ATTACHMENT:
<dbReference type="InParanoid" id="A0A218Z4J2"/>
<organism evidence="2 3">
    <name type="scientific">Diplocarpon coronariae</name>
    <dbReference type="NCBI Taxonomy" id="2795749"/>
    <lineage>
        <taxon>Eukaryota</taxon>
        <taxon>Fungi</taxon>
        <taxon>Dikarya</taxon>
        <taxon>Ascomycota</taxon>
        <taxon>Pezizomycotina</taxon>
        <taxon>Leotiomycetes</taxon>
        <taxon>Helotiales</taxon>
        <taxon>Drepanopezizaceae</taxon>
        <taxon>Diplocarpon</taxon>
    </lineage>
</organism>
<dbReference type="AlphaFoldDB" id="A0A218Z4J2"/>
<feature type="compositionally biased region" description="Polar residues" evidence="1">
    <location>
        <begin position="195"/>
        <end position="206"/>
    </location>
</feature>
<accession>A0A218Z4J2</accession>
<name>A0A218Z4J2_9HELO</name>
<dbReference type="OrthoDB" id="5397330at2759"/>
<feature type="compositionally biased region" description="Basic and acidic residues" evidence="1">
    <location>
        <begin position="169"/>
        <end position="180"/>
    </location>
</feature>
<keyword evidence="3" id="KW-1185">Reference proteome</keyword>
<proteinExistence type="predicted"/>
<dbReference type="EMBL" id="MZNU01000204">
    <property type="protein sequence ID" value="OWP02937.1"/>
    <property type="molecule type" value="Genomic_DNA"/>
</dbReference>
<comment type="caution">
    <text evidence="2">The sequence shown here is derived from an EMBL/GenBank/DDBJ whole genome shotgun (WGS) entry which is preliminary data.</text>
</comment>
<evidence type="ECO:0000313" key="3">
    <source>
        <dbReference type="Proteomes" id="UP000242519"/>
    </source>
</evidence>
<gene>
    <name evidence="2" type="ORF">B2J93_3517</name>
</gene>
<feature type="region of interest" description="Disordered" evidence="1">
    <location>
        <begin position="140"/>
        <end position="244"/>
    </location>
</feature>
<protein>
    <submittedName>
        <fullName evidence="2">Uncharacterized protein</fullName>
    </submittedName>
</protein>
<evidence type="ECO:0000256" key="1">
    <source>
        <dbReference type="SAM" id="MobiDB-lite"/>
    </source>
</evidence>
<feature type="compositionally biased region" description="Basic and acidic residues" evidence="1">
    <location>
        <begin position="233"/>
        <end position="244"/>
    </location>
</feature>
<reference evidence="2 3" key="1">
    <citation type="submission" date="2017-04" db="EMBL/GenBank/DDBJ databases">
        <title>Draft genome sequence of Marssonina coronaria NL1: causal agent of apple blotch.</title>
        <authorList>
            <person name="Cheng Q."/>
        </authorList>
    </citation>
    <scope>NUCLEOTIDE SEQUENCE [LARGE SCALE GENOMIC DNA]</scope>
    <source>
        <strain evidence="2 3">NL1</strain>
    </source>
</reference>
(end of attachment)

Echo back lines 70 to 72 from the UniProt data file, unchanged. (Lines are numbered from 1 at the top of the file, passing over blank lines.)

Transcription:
    </location>
</feature>
<reference evidence="2 3" key="1">